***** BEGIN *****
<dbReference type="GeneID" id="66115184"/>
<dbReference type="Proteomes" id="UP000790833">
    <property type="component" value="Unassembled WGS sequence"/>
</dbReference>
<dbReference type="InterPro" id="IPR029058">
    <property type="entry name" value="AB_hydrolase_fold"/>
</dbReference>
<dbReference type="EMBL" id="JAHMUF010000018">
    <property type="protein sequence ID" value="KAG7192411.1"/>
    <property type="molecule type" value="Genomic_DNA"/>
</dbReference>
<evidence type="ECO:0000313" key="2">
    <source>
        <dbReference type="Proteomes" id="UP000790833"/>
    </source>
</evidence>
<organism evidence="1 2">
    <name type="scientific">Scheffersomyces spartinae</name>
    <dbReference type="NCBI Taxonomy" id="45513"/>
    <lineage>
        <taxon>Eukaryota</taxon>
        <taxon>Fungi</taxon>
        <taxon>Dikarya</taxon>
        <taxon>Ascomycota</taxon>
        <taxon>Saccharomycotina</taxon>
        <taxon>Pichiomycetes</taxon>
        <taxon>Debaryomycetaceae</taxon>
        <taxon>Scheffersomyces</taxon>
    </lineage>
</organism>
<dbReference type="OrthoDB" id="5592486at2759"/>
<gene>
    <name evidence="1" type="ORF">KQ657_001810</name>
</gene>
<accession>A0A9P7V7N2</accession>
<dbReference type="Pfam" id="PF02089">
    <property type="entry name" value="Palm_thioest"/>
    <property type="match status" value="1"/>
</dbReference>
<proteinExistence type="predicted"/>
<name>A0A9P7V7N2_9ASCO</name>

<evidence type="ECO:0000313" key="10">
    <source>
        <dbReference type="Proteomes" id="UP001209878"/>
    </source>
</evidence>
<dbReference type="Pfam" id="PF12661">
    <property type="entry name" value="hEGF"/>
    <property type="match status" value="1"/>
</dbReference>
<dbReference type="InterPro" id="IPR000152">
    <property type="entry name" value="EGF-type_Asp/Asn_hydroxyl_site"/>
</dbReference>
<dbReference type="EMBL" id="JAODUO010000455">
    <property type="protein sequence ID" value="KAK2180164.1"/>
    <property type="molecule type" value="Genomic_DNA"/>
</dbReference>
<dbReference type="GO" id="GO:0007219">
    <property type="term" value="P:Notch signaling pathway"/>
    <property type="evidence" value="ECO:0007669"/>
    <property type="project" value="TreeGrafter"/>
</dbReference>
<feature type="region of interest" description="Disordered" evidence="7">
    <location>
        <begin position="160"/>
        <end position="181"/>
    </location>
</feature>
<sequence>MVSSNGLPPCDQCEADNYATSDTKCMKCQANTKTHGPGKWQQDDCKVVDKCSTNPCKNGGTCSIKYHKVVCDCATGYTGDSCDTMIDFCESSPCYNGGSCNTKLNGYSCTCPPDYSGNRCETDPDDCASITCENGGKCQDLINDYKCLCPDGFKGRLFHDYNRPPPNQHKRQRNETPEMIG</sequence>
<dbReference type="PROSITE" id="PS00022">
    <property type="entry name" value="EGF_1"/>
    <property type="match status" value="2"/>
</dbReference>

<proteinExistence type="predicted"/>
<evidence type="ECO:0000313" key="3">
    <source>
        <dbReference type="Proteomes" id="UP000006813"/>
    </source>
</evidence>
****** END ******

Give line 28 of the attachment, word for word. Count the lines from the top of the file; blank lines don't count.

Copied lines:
        <taxon>Scheffersomyces</taxon>